We also hope that curriculum developers will create instructional materials aligned to the new, higher standards, materials that would encourage a more challenging and effective type of classroom instruction. This hope has already come to partial fruition, as publishers both old and new release programs that expert analysts at Ed Reports have found to be aligned to the new standards. Now there’s a ton to do to get these materials to teachers and help them work with their colleagues to master them.
All of this, we hope, will rekindle the progress of our lowest-performing students, but also lead to gains for kids at the middle and the top of the performance distribution. Thus the shift from “no child left behind” to “every student succeeds.”
None of this will be easy or automatic. It will take time and leadership and investment, and we will need to wrestle with difficult challenges and trade-offs. For example, now that we are aiming for much more challenging material, schools are finding that many of their students are achieving well below grade level. How to meet these students where they are while accelerating their progress toward where they need to be is extremely difficult work. It’s contentious, too, as it’s not always clear when to “personalize” or “differentiate” instruction, especially for low-achieving students, or when to teach them grade-level material even when it’s a stretch.
This is the nitty gritty work of improving teaching and learning. Digging in and figuring it out, helping educators share what they are learning and get better at getting better, isn’t particularly sexy. Nor will it scratch the anti-testing itch. But it’s what our kids need most if we’re going to recapture the progress we had been making in reform’s earlier days. Relitigating old fights over accountability would only be a distraction.
Stay the course. Do the work. Help every student succeed.
This article was adapted from a longer essay published this week in the Phi Delta Kappan.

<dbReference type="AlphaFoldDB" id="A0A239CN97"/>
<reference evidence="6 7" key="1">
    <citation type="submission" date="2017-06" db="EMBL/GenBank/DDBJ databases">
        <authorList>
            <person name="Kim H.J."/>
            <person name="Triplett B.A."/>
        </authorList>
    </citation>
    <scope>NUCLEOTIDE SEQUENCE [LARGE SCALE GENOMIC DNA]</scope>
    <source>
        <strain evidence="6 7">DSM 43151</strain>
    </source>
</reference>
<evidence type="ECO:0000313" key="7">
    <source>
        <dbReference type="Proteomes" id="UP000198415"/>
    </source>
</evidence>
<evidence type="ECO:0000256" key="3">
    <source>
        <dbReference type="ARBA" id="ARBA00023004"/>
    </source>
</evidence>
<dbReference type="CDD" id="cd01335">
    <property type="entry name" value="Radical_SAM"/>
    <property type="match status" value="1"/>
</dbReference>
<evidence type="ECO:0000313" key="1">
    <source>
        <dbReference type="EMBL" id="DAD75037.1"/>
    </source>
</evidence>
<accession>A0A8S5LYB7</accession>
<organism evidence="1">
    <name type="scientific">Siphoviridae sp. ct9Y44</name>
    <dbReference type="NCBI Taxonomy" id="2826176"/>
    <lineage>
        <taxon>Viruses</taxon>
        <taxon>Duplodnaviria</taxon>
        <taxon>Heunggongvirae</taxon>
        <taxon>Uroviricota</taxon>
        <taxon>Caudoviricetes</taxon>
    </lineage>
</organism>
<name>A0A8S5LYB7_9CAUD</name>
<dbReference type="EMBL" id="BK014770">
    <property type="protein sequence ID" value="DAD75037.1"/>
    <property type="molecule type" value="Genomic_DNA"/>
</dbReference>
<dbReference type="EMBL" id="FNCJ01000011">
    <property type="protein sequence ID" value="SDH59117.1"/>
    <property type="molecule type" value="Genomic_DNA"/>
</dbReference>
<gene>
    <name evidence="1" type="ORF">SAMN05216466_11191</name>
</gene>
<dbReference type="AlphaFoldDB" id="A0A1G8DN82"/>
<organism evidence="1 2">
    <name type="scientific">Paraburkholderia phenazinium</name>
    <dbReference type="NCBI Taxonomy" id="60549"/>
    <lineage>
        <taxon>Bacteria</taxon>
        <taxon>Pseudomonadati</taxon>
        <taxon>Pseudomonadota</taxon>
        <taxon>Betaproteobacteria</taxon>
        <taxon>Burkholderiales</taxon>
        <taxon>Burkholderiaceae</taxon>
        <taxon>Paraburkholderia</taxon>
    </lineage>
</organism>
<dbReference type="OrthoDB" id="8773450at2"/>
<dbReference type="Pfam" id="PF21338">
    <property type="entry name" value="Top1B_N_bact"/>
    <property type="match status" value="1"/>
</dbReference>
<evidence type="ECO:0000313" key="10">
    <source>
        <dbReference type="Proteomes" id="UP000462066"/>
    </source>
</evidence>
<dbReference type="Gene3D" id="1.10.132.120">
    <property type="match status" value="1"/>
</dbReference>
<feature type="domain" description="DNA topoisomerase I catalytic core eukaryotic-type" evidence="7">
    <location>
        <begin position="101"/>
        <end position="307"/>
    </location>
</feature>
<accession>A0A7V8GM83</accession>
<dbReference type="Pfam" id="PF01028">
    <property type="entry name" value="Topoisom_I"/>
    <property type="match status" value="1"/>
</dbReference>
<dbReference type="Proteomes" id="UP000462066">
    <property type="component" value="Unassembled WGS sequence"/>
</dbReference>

The racial integration or segregation of K–12 schools is again a debate topic in education circles. Today’s controversy has a new twist: casting charter schools as the main antagonist to integration, claiming they resegregate public schools.
This accusation obscures how three factors not controlled by charters interact to shape a school’s racial composition: housing patterns, school district boundaries, and changing school-age demographics—i.e., an increasing number of nonwhite students and fewer white students attending public schools. Additionally, many charters are specifically created to serve students in communities with high proportions of students of color, communities that are often desperate for quality schools.
Analysts at the Urban Institute have produced what Mathematica Policy Research Senior Fellow Brian Gill calls the “first credible ... methodologically strong study” describing how these factors interact. They calculate racial and ethnic enrollment for grades K–12 at nearly every public school from 1998 to 2015, examining how seventeen years of racial and ethnic data change over time when linked to four geographic units with different housing patterns: traditional school districts, counties, cities and towns, and metropolitan areas.